How many times have you heard “there is no such thing as a one size fits all workout”? Even before it was a popular saying, I knew it was true. At every gym I had been to, I would find the same thing: well-meaning people working out body parts that they were not qualified to train. I would sit in the locker room and laugh at the people who were trying to work the same muscle groups as I.

Vastus Medialis is a muscle that is located in the knee (see your knee if you don’t know what I mean). It is also called the inner quadriceps muscle (also referred to as the quad, quadriceps, quads, or just quads). These muscles are mainly responsible for extending the knee.

The Ultimate Vastus Medialis Training Guide!

The medius muscle (Vastus medialis) is one of the most important muscles of the lower body. It is the only quadriceps muscle that directly stabilizes the knee joint during lower body exercises such as squats, deadlifts and lunges.

Whether I’m working with my patients as a physical therapist or with online coaching clients: Strengthening this muscle is ALWAYS a top priority for me.  Without a large, strong inner core, you are smaller, weaker and more vulnerable to injury!

The musculus medius, also known as the OMM, is one of the 4 main muscles of the quadriceps. It is a large, drop-shaped quadriceps muscle located at the top/inside of the knee.

Here is an excellent picture of the median muscle (vastus medialis):

The Ultimate Vastus Medialis Training Guide!

From EMG research (electromyography) we know that different parts of the muscle can be affected by different exercises. For example, it is very easy to find exercises that target the long head, lateral head or medial head of the triceps muscle. The same thing happens when you train your quadriceps!

In this detailed guide, I’ll show you the best training strategies to strengthen the vastus medialis muscle.

One of the best exercises to train your quadriceps is the reverse squat. For example:

We know from EMG studies that the vastus medialis is most active at two different squat points:

  • In the lower 15 degrees of the squat
  • In the upper 15 degrees of the squat

If your goal is to strengthen the vastus medialis as quickly as possible, you can’t do it without it: You need to train with a full range of motion. This means squatting so that your hamstrings touch your calves in a low position. Remember that the vastus medialis works hardest in the last 15 degrees of range of motion.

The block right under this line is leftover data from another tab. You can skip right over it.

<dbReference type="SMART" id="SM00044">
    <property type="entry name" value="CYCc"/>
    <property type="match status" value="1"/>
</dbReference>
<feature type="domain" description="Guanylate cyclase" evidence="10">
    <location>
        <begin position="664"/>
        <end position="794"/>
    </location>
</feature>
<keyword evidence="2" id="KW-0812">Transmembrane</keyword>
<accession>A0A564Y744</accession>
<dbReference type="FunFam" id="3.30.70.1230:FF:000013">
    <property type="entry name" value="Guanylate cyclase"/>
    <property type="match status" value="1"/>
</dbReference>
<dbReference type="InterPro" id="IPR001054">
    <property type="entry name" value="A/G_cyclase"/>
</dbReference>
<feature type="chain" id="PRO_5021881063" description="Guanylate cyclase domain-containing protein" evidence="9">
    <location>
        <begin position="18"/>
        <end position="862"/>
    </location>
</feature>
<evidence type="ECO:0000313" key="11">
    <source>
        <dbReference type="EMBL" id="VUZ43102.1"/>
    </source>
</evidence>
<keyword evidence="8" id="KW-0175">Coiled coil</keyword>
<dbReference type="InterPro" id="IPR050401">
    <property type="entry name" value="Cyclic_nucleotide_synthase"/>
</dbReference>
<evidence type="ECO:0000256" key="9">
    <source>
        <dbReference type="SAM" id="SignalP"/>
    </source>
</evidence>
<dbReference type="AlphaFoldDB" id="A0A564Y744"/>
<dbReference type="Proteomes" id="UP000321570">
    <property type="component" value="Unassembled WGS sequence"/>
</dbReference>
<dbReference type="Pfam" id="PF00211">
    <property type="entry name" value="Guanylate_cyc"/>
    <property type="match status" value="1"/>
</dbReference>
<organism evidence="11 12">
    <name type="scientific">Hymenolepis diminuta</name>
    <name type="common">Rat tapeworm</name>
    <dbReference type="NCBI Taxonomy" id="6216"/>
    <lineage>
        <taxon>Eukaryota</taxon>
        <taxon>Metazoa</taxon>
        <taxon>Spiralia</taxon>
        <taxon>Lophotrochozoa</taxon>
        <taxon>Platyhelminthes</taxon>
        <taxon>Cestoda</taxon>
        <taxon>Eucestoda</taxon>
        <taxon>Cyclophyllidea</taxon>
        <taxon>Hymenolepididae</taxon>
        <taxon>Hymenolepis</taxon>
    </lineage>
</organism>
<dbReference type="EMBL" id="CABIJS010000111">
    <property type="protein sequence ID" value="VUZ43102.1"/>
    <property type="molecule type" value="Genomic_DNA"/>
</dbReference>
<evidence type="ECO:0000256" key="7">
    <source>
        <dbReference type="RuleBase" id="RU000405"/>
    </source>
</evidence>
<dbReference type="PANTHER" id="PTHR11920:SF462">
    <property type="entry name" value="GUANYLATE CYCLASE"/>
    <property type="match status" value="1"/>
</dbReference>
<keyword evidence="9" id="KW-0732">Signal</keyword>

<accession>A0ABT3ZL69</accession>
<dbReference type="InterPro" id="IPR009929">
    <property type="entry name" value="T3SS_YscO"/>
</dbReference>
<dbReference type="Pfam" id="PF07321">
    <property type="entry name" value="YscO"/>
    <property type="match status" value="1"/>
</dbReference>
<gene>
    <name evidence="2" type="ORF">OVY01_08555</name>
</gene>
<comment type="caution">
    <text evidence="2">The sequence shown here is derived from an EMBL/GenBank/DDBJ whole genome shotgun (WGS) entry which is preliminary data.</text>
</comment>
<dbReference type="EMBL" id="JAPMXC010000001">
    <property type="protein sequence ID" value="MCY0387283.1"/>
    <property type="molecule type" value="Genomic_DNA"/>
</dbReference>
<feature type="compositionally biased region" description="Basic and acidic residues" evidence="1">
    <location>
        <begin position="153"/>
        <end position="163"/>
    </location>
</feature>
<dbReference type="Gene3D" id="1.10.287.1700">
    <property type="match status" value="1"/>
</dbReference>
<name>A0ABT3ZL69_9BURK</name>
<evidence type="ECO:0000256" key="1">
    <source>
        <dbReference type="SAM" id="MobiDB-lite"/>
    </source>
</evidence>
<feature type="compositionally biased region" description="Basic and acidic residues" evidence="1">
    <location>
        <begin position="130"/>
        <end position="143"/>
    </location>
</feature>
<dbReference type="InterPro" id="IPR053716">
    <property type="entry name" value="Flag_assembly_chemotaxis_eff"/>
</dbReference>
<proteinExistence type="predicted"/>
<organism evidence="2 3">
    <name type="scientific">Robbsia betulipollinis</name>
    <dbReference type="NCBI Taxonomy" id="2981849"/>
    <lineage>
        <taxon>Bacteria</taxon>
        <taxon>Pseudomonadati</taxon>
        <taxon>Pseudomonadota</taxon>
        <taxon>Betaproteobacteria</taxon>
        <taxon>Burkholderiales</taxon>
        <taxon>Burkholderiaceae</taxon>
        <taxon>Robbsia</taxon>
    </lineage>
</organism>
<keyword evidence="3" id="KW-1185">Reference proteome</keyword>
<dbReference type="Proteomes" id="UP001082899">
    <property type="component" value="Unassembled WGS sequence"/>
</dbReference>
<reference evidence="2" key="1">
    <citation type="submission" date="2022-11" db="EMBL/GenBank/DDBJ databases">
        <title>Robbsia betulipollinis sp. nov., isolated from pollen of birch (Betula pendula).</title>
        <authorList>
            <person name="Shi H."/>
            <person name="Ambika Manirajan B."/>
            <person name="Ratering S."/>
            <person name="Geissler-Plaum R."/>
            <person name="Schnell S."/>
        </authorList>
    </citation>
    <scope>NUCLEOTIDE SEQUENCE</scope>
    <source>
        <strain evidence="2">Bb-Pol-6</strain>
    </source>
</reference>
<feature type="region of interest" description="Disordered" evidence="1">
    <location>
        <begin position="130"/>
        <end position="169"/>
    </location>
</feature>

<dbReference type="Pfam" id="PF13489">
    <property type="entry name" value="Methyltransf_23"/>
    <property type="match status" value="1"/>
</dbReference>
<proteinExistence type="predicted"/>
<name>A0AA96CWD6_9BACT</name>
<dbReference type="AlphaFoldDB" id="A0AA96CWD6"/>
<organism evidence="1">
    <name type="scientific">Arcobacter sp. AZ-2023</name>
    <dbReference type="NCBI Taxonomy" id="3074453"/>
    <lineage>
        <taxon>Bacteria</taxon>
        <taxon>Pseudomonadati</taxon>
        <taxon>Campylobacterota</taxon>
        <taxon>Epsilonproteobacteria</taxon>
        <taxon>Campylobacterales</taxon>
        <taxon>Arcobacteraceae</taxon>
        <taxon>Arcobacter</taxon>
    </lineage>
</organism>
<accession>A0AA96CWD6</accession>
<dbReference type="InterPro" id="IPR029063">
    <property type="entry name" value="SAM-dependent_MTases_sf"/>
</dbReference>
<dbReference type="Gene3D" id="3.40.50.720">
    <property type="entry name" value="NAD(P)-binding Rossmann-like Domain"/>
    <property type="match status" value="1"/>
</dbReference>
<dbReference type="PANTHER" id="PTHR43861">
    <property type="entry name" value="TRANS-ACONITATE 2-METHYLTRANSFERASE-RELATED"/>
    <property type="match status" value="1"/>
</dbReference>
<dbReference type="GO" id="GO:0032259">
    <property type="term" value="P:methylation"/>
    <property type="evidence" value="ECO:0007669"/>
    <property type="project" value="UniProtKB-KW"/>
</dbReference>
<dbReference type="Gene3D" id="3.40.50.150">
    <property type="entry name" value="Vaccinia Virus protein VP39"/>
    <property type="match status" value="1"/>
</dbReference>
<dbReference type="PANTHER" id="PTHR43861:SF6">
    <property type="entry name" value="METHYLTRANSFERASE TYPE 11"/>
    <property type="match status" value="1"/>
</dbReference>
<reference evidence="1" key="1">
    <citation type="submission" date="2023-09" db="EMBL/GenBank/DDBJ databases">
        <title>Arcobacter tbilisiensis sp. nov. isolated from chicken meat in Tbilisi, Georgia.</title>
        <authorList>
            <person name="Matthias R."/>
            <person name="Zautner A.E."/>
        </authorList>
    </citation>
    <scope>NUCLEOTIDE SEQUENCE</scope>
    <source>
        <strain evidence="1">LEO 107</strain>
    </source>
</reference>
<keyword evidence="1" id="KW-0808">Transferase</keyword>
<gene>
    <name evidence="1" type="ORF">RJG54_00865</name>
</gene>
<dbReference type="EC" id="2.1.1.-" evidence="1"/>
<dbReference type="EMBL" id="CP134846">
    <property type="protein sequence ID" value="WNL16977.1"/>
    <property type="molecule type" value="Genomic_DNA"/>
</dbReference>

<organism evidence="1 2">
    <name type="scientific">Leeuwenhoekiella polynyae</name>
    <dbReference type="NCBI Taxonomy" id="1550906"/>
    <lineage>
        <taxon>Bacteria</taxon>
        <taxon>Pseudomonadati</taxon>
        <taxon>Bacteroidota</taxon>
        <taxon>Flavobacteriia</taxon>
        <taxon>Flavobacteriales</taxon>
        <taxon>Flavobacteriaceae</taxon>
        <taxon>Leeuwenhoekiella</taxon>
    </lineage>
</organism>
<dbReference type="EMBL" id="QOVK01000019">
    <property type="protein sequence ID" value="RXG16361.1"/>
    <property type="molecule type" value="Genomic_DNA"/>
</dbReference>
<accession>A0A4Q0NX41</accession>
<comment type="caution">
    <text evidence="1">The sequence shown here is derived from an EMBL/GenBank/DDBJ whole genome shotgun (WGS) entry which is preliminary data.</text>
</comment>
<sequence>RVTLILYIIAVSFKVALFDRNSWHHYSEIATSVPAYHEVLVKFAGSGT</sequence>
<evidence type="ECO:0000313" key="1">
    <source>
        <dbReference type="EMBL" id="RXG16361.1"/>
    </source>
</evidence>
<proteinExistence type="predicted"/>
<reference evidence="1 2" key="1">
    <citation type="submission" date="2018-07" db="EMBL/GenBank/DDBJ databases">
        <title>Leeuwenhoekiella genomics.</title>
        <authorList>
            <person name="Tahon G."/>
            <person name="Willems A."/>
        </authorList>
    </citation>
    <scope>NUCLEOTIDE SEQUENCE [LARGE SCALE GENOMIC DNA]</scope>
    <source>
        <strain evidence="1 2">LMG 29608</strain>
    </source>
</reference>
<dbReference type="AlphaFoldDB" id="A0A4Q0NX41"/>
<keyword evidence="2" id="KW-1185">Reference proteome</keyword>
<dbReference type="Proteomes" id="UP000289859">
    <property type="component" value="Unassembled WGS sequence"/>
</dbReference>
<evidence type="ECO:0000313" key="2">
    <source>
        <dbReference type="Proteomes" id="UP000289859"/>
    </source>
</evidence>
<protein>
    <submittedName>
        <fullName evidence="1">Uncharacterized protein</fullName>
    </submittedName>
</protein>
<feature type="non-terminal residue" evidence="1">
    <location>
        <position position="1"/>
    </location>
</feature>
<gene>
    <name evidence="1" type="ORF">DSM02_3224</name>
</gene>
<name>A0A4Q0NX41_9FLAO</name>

Dmitry Klokov demonstrates perfect full range squats in the video above. If you really want to improve your vastus medialis muscle, there are many ways to modify your squat to engage this muscle more.

One of the best variations of the squat for OMM training is the so-called cycling squat. The basic idea is to squat with your heels together and lift your toes.

For example, here is an excellent demonstration of the cyclist squat:

Studies show that squatting with heels closed and squatting with heels raised affect the vastus medialis. The cycling squat also helps you squat with a straighter spine. Even great athletes find that they can maintain a straight back position during squats, putting more strain on the quadriceps and less on the hamstrings.

The cycling squat works best in sets of relatively high repetitions. If you try to use a very heavy weight in a bike squat, you will struggle to keep your balance or you will put too much pressure on the connective tissue in your knees.

Don’t worry, there are plenty of high-impact workout routines you can use with bike squats. One of my favorites is the original German volume training program.

The goal of German volume training is to perform 10 sets of 10 reps in two exercises, such as. B. Squats and leg extensions. You want to use the same weight in all 10 sets, so try to use your expected maximum weight of 20 reps. Here is an example of a training program:

German volume training cyclic squat distance

  • A1: cyclist in back squat, 10 x 10, 4/0/2/0, rest 100 seconds
  • A2 : Bilateral leg flexion (plantar flexion/extension), 10 x 10, 3/0/2/0, rest 100 seconds.
  • B1 : Alternating stationary lunges DB, 3 x 12, 2/0/1/0, 60 seconds rest.
  • B2 : 45 degree back extension (hold DB on chest), 3 x 12, 2/0/1/0, 60 seconds rest.

Here are the training videos for this session: Exercise A1, Exercise A2, Exercise B1, Exercise B2.

For this training it is very important that you maintain the indicated practice pace. This means that the cyclist squat uses a true down phase of 4 seconds and an up phase of 2 seconds. Get your overdue OMM back on track quickly with this procedure!

Another good strategy for hitting the vastus medialis is to find a way to spend more time in the lower squat. Remember that in the last 15 degrees of the back squat, the vastus medialis is used the most.

One of the best ways to increase your time under tension in the bottom position is to perform quarter squats. For the quarter squat, squat fully, get just above parallel, squat fully, and then squat until you lock out. This all counts as a rehearsal.

Here’s an excellent demonstration:

This variation is good in that you spend more time under tension in the lowest position, where the OMM muscles are used the most. My experience is that quarter squats work best in the 5-10 rep range. It’s almost like 10-20 regular reps because the time under tension for each rep you do is so long!

Here is a very simple squat exercise that anyone can do to strengthen their vastus medialis:

One quarter squat

  • A1 : Quarter back squat (medium position / flat heels), 3 x 8-10, 3/0/1/0, 2 minutes rest.
  • B1 : Leg press 45 degrees, 3 x 15-20, 2/0/1/0, 2 minutes rest